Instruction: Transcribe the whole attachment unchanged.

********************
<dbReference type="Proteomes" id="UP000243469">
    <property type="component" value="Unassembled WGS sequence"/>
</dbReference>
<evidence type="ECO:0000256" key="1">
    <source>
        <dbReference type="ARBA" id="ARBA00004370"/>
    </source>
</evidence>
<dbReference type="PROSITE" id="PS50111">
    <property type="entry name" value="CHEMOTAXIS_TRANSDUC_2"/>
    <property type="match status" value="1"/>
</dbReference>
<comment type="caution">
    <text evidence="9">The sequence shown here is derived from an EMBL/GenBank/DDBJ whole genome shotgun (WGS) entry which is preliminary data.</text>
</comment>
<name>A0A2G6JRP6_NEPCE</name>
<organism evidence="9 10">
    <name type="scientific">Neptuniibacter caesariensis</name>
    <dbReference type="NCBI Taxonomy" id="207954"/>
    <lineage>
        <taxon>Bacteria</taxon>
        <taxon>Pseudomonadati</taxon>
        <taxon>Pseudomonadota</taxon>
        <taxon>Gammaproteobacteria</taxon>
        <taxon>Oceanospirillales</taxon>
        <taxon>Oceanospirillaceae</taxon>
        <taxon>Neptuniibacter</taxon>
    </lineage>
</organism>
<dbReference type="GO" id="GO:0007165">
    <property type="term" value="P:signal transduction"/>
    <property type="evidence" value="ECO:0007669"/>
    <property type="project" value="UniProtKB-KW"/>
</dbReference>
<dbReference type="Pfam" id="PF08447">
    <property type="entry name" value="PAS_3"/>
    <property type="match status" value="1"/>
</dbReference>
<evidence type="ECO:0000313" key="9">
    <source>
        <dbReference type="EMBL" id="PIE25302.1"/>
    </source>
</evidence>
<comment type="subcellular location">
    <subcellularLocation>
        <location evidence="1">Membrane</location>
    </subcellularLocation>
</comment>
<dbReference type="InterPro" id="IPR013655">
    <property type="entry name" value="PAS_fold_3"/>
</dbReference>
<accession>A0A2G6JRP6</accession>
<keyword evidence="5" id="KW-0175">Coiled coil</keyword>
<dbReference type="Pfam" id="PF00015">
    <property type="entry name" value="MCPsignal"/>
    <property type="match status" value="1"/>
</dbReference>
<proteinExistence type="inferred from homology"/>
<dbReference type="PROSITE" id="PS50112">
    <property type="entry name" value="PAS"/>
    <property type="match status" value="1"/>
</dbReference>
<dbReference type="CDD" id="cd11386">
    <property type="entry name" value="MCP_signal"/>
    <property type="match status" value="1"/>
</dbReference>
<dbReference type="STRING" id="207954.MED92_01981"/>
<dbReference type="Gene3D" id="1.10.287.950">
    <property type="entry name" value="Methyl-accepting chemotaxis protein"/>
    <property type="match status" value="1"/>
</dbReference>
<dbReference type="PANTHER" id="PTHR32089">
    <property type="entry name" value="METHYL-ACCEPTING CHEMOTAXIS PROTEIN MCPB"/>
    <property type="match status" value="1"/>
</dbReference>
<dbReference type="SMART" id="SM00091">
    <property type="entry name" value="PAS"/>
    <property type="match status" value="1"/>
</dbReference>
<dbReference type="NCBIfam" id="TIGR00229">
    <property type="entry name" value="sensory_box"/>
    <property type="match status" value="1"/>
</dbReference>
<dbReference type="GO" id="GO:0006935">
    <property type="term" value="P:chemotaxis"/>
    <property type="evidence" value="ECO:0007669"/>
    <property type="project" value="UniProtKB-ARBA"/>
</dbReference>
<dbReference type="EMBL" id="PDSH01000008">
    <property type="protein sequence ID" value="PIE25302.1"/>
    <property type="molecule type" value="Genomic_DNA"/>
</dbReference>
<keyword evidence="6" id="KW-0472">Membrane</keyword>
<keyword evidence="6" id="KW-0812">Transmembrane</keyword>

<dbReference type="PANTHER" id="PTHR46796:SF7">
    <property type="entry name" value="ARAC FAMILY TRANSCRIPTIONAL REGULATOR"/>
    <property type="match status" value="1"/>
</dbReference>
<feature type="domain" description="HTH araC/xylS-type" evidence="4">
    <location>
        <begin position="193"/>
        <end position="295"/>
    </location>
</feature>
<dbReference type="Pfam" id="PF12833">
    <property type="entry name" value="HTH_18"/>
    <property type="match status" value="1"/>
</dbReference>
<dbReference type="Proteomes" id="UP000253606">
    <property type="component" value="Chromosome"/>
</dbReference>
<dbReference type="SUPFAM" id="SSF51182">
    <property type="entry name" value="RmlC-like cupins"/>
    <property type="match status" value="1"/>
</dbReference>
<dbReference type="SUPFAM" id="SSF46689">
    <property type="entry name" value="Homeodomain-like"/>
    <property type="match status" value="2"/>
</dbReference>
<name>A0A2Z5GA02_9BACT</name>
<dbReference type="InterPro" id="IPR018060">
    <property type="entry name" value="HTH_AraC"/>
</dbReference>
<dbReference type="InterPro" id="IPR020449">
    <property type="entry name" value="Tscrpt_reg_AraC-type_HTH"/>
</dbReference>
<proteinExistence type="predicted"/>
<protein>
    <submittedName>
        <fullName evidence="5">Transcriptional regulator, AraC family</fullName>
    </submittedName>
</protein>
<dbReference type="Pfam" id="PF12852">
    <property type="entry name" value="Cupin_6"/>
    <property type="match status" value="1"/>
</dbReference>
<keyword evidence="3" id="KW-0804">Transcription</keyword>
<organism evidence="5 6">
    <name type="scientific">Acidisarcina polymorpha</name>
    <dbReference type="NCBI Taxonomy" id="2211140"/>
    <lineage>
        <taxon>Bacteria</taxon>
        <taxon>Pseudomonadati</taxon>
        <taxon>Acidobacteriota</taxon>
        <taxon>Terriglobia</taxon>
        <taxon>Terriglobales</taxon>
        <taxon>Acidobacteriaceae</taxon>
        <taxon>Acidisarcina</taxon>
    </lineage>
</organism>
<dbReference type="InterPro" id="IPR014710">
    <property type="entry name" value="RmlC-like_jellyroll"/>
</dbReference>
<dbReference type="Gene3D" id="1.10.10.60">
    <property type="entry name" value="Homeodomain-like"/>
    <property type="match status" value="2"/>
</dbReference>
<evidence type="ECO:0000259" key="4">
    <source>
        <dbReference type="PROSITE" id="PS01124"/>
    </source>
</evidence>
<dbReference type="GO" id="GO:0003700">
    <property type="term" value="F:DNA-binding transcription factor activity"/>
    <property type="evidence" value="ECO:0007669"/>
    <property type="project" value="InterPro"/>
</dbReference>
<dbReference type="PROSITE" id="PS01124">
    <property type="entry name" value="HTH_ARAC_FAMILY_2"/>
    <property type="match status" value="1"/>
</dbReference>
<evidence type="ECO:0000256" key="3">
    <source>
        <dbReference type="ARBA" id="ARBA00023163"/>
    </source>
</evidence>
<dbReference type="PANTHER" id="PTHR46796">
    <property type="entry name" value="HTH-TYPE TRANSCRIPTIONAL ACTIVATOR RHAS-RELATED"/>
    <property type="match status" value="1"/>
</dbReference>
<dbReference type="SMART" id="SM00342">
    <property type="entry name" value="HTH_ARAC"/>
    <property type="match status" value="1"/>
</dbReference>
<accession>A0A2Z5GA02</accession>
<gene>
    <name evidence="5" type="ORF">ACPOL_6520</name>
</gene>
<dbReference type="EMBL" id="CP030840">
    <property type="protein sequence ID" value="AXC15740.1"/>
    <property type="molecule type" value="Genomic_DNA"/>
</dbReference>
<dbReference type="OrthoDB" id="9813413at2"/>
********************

<dbReference type="Proteomes" id="UP000243469">
    <property type="component" value="Unassembled WGS sequence"/>
</dbReference>
<evidence type="ECO:0000256" key="1">
    <source>
        <dbReference type="ARBA" id="ARBA00004370"/>
    </source>
</evidence>
<dbReference type="PROSITE" id="PS50111">
    <property type="entry name" value="CHEMOTAXIS_TRANSDUC_2"/>
    <property type="match status" value="1"/>
</dbReference>
<comment type="caution">
    <text evidence="9">The sequence shown here is derived from an EMBL/GenBank/DDBJ whole genome shotgun (WGS) entry which is preliminary data.</text>
</comment>
<name>A0A2G6JRP6_NEPCE</name>
<organism evidence="9 10">
    <name type="scientific">Neptuniibacter caesariensis</name>
    <dbReference type="NCBI Taxonomy" id="207954"/>
    <lineage>
        <taxon>Bacteria</taxon>
        <taxon>Pseudomonadati</taxon>
        <taxon>Pseudomonadota</taxon>
        <taxon>Gammaproteobacteria</taxon>
        <taxon>Oceanospirillales</taxon>
        <taxon>Oceanospirillaceae</taxon>
        <taxon>Neptuniibacter</taxon>
    </lineage>
</organism>
<dbReference type="GO" id="GO:0007165">
    <property type="term" value="P:signal transduction"/>
    <property type="evidence" value="ECO:0007669"/>
    <property type="project" value="UniProtKB-KW"/>
</dbReference>
<dbReference type="Pfam" id="PF08447">
    <property type="entry name" value="PAS_3"/>
    <property type="match status" value="1"/>
</dbReference>
<evidence type="ECO:0000313" key="9">
    <source>
        <dbReference type="EMBL" id="PIE25302.1"/>
    </source>
</evidence>
<comment type="subcellular location">
    <subcellularLocation>
        <location evidence="1">Membrane</location>
    </subcellularLocation>
</comment>
<dbReference type="InterPro" id="IPR013655">
    <property type="entry name" value="PAS_fold_3"/>
</dbReference>
<accession>A0A2G6JRP6</accession>
<keyword evidence="5" id="KW-0175">Coiled coil</keyword>
<dbReference type="Pfam" id="PF00015">
    <property type="entry name" value="MCPsignal"/>
    <property type="match status" value="1"/>
</dbReference>
<proteinExistence type="inferred from homology"/>
<dbReference type="PROSITE" id="PS50112">
    <property type="entry name" value="PAS"/>
    <property type="match status" value="1"/>
</dbReference>
<dbReference type="CDD" id="cd11386">
    <property type="entry name" value="MCP_signal"/>
    <property type="match status" value="1"/>
</dbReference>
<dbReference type="STRING" id="207954.MED92_01981"/>
<dbReference type="Gene3D" id="1.10.287.950">
    <property type="entry name" value="Methyl-accepting chemotaxis protein"/>
    <property type="match status" value="1"/>
</dbReference>
<dbReference type="PANTHER" id="PTHR32089">
    <property type="entry name" value="METHYL-ACCEPTING CHEMOTAXIS PROTEIN MCPB"/>
    <property type="match status" value="1"/>
</dbReference>
<dbReference type="SMART" id="SM00091">
    <property type="entry name" value="PAS"/>
    <property type="match status" value="1"/>
</dbReference>
<dbReference type="NCBIfam" id="TIGR00229">
    <property type="entry name" value="sensory_box"/>
    <property type="match status" value="1"/>
</dbReference>
<dbReference type="GO" id="GO:0006935">
    <property type="term" value="P:chemotaxis"/>
    <property type="evidence" value="ECO:0007669"/>
    <property type="project" value="UniProtKB-ARBA"/>
</dbReference>
<dbReference type="EMBL" id="PDSH01000008">
    <property type="protein sequence ID" value="PIE25302.1"/>
    <property type="molecule type" value="Genomic_DNA"/>
</dbReference>
<keyword evidence="6" id="KW-0472">Membrane</keyword>
<keyword evidence="6" id="KW-0812">Transmembrane</keyword>

<dbReference type="PANTHER" id="PTHR46796:SF7">
    <property type="entry name" value="ARAC FAMILY TRANSCRIPTIONAL REGULATOR"/>
    <property type="match status" value="1"/>
</dbReference>
<feature type="domain" description="HTH araC/xylS-type" evidence="4">
    <location>
        <begin position="193"/>
        <end position="295"/>
    </location>
</feature>
<dbReference type="Pfam" id="PF12833">
    <property type="entry name" value="HTH_18"/>
    <property type="match status" value="1"/>
</dbReference>
<dbReference type="Proteomes" id="UP000253606">
    <property type="component" value="Chromosome"/>
</dbReference>
<dbReference type="SUPFAM" id="SSF51182">
    <property type="entry name" value="RmlC-like cupins"/>
    <property type="match status" value="1"/>
</dbReference>
<dbReference type="SUPFAM" id="SSF46689">
    <property type="entry name" value="Homeodomain-like"/>
    <property type="match status" value="2"/>
</dbReference>
<name>A0A2Z5GA02_9BACT</name>
<dbReference type="InterPro" id="IPR018060">
    <property type="entry name" value="HTH_AraC"/>
</dbReference>
<dbReference type="InterPro" id="IPR020449">
    <property type="entry name" value="Tscrpt_reg_AraC-type_HTH"/>
</dbReference>
<proteinExistence type="predicted"/>
<protein>
    <submittedName>
        <fullName evidence="5">Transcriptional regulator, AraC family</fullName>
    </submittedName>
</protein>
<dbReference type="Pfam" id="PF12852">
    <property type="entry name" value="Cupin_6"/>
    <property type="match status" value="1"/>
</dbReference>
<keyword evidence="3" id="KW-0804">Transcription</keyword>
<organism evidence="5 6">
    <name type="scientific">Acidisarcina polymorpha</name>
    <dbReference type="NCBI Taxonomy" id="2211140"/>
    <lineage>
        <taxon>Bacteria</taxon>
        <taxon>Pseudomonadati</taxon>
        <taxon>Acidobacteriota</taxon>
        <taxon>Terriglobia</taxon>
        <taxon>Terriglobales</taxon>
        <taxon>Acidobacteriaceae</taxon>
        <taxon>Acidisarcina</taxon>
    </lineage>
</organism>
<dbReference type="InterPro" id="IPR014710">
    <property type="entry name" value="RmlC-like_jellyroll"/>
</dbReference>
<dbReference type="Gene3D" id="1.10.10.60">
    <property type="entry name" value="Homeodomain-like"/>
    <property type="match status" value="2"/>
</dbReference>
<evidence type="ECO:0000259" key="4">
    <source>
        <dbReference type="PROSITE" id="PS01124"/>
    </source>
</evidence>
<dbReference type="GO" id="GO:0003700">
    <property type="term" value="F:DNA-binding transcription factor activity"/>
    <property type="evidence" value="ECO:0007669"/>
    <property type="project" value="InterPro"/>
</dbReference>
<dbReference type="PROSITE" id="PS01124">
    <property type="entry name" value="HTH_ARAC_FAMILY_2"/>
    <property type="match status" value="1"/>
</dbReference>
<evidence type="ECO:0000256" key="3">
    <source>
        <dbReference type="ARBA" id="ARBA00023163"/>
    </source>
</evidence>
<dbReference type="PANTHER" id="PTHR46796">
    <property type="entry name" value="HTH-TYPE TRANSCRIPTIONAL ACTIVATOR RHAS-RELATED"/>
    <property type="match status" value="1"/>
</dbReference>
<dbReference type="SMART" id="SM00342">
    <property type="entry name" value="HTH_ARAC"/>
    <property type="match status" value="1"/>
</dbReference>
<accession>A0A2Z5GA02</accession>
<gene>
    <name evidence="5" type="ORF">ACPOL_6520</name>
</gene>
<dbReference type="EMBL" id="CP030840">
    <property type="protein sequence ID" value="AXC15740.1"/>
    <property type="molecule type" value="Genomic_DNA"/>
</dbReference>
<dbReference type="OrthoDB" id="9813413at2"/>